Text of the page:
In a column paired with Angela Eilers' op/ed piece, St. Paul Pioneer Press editorialist Craig Westover writes: "when think tanks use research the way a drunk uses a
lamppost, for support rather than illumination, the public is ill
served, misinformation becomes widely distributed, policymakers are
misled and bad policy follows."
Westover himself careens around a single research lamppost, apparently without noticing it is only one point in a constellation of lights that can lead policymakers in many directions.
He criticizes how Minnesota 2020 distilled a few bullets from hundreds of pages of findings by researchers contributing to the "Smart Investments in Minnesota's Students" summit — and then proceeds to explain implications "that Growth & Justice and Minnesota 20/20 [sic] miss and policy-makers ought to consider."
In fact, the presentation of research findings earlier this month was only one step in a more than year-long process of engaging economists, educators, citizens and policymakers in evaluating the cost-effectiveness and inter-relationship of interventions that can improve educational attainment. There's still more work to be done — including seeking broad community response — before Growth & Justice makes any recommendations to policymakers.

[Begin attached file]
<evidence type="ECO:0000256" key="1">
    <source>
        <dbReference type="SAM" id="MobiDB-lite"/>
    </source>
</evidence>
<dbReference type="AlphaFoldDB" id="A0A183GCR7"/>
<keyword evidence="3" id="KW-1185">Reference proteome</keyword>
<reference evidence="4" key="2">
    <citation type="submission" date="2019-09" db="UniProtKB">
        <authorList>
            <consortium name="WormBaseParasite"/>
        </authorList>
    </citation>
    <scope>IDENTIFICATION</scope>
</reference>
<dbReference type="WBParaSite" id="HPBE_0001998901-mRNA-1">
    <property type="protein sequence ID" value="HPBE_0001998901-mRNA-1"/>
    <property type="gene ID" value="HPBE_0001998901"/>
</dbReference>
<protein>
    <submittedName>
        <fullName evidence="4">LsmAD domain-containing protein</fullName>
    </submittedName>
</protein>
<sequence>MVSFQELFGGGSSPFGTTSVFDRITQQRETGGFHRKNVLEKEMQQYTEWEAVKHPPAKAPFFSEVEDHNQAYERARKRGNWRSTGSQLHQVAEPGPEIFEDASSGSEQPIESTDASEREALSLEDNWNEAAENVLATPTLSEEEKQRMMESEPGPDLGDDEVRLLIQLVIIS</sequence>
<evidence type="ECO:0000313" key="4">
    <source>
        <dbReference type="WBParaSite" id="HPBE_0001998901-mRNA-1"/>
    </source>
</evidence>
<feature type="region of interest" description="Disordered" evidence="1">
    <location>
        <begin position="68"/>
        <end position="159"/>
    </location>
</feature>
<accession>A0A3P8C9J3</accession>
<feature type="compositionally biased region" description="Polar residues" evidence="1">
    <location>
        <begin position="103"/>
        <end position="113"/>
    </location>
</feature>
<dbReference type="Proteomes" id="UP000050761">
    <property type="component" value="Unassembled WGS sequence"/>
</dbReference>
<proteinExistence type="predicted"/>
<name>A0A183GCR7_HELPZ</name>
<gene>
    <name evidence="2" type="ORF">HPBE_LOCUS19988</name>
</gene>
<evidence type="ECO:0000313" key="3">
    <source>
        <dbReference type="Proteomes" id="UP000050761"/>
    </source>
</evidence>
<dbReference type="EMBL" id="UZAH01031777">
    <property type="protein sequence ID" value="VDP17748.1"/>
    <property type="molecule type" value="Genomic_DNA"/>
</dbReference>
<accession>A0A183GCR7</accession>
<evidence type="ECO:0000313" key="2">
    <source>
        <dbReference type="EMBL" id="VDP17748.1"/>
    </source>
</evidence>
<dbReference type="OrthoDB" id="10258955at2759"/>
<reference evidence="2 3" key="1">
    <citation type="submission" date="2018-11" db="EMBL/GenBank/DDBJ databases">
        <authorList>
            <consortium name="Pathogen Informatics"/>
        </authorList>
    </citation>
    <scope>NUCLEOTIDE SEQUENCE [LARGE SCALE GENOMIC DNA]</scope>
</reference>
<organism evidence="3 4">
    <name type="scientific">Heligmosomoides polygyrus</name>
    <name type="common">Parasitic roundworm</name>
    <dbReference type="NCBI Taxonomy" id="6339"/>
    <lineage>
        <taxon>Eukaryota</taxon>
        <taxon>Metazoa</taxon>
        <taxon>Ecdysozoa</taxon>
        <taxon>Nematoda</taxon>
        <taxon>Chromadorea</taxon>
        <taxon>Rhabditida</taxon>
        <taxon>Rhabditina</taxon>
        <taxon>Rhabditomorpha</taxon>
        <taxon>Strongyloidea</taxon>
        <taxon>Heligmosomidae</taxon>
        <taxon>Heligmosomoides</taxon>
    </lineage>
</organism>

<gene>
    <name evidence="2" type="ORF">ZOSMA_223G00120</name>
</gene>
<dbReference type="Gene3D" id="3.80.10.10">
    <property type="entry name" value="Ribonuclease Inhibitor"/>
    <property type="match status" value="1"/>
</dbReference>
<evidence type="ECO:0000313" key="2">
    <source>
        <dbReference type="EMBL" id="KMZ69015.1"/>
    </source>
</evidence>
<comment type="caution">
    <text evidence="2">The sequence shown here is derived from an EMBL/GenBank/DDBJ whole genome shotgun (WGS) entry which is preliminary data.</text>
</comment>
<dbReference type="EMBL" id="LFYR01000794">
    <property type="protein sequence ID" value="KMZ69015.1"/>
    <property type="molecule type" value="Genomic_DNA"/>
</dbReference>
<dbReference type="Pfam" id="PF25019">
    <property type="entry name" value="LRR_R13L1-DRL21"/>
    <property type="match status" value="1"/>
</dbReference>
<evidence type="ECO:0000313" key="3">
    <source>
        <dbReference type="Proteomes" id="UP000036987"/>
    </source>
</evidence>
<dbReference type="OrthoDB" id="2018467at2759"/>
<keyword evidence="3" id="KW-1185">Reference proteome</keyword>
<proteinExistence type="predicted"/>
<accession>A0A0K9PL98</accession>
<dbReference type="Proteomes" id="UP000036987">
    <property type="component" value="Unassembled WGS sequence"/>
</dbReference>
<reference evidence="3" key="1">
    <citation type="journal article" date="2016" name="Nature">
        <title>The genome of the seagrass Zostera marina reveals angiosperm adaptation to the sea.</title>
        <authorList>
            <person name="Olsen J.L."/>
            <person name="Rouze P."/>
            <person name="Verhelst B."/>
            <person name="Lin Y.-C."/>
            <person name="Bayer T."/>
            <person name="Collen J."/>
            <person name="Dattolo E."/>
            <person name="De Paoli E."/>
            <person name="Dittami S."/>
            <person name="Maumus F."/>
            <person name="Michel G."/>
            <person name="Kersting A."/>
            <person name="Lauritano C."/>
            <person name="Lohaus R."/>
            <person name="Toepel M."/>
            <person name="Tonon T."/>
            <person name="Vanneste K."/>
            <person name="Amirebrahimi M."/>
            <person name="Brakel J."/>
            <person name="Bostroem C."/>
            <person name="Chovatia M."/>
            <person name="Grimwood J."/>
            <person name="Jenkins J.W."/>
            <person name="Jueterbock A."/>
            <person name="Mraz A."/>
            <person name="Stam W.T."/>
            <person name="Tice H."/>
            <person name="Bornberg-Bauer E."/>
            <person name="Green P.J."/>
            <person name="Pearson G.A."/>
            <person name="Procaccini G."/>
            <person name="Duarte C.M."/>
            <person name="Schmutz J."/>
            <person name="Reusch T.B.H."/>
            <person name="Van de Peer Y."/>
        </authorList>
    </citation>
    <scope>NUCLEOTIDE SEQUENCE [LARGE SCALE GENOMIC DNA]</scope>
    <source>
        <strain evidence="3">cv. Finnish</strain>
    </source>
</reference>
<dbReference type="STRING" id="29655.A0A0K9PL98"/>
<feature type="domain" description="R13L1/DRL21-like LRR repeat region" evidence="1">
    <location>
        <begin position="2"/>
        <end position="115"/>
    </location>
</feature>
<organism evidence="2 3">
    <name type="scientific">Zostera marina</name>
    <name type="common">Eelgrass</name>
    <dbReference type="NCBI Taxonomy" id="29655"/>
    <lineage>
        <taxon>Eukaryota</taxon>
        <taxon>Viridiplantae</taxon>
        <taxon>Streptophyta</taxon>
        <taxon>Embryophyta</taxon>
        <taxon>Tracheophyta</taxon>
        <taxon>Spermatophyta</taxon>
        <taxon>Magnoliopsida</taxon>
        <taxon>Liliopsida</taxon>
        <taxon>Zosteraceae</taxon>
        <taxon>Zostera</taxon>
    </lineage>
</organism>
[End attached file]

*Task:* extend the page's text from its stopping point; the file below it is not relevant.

We do not cherrypick research findings to support a political agenda. Instead, our approach is to identify an issue of strategic importance to the state and examine it comprehensively, taking into account the implications for the economy as a whole as well as for individual Minnesotans. Then we present the complex and sometimes ideology-challenging insights in a series of discussions with community leaders.
The policymakers we know on both sides of the aisle are hardly misled by this process.
Columnists, of course, are free to jump to conclusions.
— Charlie Quimby